We also upgraded to .Net Core 2.1 and WCF 4.5.3. And they didn’t forget to specify a fresh microsoft / dotnet base image in Dockerfile: 2.1-aspnetcore-runtime. What a surprise when, instead of 1.4GB, they saw an image size of 0.5GB (talking about a Windows-image, if suddenly).

    3. Apply for test and demo

    We have two environments at our disposal. We left the demo with the old version as a reference. On the test environment, a new service has been laid out - run in on developers and testers.

    There was some confusion due to the fact that usually developers work with dough, and testers mostly with demo. In case it was necessary to refresh the old service, the situation was exactly the opposite of normal. Therefore, the discussion and the crib are useful, where and what to look for.

    • Configure IIS

    To run the .Net Core service in IIS, you need to install a module that comes with runtime.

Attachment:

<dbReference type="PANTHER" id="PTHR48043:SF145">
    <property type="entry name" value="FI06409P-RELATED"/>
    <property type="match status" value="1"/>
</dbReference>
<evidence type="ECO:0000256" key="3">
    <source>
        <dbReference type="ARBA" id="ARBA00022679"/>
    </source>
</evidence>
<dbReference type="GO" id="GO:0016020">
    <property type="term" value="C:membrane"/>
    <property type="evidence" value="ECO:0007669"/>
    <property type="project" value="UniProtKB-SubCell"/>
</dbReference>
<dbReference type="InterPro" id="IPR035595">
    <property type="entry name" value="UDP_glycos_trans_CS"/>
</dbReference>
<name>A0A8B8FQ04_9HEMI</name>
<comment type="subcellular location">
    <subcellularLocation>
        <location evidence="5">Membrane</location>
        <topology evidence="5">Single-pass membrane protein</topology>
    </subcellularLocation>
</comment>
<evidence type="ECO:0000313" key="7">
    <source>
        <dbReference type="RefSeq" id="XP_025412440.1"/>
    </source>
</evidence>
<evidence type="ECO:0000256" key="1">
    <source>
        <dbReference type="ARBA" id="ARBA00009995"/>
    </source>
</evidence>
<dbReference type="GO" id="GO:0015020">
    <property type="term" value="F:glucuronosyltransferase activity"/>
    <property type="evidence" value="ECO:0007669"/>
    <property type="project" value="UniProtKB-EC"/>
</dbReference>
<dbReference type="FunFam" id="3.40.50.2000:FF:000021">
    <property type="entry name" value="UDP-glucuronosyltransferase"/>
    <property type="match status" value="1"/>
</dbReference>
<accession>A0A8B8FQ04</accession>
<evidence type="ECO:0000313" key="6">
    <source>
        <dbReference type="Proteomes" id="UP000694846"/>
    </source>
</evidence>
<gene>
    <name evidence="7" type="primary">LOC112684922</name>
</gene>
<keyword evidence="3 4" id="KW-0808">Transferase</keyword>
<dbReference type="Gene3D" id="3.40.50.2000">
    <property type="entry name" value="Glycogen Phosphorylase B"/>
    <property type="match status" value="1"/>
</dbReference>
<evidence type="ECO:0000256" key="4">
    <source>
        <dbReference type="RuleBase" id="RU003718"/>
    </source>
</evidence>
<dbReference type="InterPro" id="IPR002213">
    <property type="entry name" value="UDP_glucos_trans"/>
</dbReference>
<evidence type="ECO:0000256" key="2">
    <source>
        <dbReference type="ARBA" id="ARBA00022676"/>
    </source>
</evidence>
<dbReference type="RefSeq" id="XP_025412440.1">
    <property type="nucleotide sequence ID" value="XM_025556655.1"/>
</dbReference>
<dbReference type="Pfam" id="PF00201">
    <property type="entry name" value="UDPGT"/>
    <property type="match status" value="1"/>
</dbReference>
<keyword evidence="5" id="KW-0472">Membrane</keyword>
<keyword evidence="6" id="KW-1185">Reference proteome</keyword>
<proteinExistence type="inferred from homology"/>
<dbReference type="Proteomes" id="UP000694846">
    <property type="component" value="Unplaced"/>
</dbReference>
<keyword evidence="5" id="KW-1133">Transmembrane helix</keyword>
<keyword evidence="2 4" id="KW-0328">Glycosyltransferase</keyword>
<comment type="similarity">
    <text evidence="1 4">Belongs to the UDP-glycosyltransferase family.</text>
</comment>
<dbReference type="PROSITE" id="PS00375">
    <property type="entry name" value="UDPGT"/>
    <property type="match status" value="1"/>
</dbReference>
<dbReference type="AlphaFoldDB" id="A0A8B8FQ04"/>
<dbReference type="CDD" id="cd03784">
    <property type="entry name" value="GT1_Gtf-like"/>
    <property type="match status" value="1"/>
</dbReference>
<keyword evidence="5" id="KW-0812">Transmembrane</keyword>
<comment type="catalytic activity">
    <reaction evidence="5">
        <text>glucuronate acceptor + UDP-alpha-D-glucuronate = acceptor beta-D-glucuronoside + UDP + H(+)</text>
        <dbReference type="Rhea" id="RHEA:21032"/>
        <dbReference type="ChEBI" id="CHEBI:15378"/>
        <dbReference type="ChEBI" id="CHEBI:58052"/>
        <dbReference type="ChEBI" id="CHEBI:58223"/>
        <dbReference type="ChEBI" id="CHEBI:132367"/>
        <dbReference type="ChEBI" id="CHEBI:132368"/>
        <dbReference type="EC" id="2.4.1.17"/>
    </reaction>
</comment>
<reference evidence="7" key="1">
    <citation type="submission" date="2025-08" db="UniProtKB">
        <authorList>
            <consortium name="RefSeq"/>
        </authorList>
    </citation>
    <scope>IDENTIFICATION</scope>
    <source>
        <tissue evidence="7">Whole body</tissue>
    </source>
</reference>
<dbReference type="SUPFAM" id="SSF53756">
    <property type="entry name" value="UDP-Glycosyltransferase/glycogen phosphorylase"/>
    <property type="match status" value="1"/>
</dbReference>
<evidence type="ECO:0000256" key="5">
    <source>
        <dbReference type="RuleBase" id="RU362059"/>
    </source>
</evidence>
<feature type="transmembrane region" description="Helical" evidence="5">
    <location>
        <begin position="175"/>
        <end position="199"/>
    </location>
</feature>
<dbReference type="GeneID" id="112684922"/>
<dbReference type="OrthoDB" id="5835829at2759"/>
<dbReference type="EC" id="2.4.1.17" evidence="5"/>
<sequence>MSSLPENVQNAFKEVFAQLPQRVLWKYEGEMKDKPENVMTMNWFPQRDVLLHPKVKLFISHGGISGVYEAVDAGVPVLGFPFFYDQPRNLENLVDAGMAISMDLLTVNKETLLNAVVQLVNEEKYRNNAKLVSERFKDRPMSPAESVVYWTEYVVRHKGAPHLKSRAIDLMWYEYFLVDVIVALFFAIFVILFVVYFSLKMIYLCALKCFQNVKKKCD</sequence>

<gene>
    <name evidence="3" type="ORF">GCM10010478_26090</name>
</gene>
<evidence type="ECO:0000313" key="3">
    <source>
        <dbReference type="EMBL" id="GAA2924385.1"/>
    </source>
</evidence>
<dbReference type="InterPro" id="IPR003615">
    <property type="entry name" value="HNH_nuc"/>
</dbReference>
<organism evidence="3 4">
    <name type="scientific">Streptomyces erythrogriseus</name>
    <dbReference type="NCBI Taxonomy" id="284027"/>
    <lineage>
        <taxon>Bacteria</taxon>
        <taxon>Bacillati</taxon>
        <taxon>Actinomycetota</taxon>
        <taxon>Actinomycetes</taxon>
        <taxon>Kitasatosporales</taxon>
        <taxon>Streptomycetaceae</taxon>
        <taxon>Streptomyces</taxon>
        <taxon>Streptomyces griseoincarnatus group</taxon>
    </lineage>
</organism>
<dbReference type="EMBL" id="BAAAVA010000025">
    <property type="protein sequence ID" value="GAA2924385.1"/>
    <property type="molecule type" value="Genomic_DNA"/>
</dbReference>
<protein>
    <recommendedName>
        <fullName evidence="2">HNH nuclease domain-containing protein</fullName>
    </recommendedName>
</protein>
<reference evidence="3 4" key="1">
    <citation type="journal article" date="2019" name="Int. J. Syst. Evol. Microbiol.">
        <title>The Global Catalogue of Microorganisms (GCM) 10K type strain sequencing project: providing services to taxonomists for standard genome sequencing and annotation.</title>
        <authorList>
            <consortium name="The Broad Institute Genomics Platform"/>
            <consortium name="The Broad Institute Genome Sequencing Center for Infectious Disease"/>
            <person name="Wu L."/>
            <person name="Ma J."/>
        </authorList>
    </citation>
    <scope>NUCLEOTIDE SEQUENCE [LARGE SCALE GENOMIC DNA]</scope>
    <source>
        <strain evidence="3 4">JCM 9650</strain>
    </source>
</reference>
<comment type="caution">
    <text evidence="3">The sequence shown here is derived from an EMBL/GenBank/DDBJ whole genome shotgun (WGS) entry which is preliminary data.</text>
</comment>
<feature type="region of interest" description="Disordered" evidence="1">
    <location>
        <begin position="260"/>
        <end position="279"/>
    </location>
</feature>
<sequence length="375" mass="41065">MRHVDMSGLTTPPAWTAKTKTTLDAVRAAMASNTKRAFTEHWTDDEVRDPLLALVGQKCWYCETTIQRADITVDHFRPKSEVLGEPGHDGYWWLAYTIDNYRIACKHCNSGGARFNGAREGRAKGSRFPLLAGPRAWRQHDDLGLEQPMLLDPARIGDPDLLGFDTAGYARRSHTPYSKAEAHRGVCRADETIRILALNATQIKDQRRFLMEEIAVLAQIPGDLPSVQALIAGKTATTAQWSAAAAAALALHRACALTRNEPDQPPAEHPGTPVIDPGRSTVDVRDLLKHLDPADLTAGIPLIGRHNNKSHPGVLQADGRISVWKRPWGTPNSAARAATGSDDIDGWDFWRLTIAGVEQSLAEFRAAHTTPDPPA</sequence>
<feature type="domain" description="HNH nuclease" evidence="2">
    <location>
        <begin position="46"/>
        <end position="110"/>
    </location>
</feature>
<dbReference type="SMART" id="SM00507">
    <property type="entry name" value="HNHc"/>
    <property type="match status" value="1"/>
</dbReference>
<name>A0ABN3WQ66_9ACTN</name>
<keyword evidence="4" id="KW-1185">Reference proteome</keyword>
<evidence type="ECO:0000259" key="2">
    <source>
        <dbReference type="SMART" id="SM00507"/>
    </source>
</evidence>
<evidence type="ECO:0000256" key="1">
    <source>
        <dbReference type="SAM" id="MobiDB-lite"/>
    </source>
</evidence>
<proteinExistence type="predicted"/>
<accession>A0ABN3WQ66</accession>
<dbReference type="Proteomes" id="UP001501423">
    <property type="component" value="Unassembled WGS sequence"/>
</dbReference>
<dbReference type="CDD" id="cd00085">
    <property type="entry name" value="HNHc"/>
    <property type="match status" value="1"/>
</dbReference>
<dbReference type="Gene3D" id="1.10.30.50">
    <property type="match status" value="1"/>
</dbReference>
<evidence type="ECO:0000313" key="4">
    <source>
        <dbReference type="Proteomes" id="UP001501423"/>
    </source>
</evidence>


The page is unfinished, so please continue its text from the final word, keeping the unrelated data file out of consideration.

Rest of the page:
AppPool switch to CLR Runtime = No Managed Code.

    In a solution in a standard web.config, it is important not to forget to set the desired requestTimeout and disable the WebDAV module if there are DELETE methods.

    Further, there are two options for publishing a service in IIS:

    • you do MSDeploy sync - it means additionally you need the -enableRule key : AppOffline
    • you are doing file publish - it means that just before publishing, you need to put the app_offline.htm file in the service directory, and after publication, delete it

    Both that, and another allows to stop working process and to unlock the executed files. Otherwise, an error will appear that the files are not available for rewriting.

    We refused to log in via Nlog in favor of Serilog, and lost automatic log compression - there is simply no such feature in Serilog. In this case, you can be saved using the standard Windows tools and set NTFS compression in the properties of the directory.

    4. Test

    Here is the most compressed checklist for the most fragile places:

    • check status return Bad request, Unauthorized, Not modified, Not found - everything that the API can give
    • check query logging for all status codes
    • chart external dependencies; As a rule, all the necessary information is in appsettings
      • drive away methods that affect their work
      • check external requests logging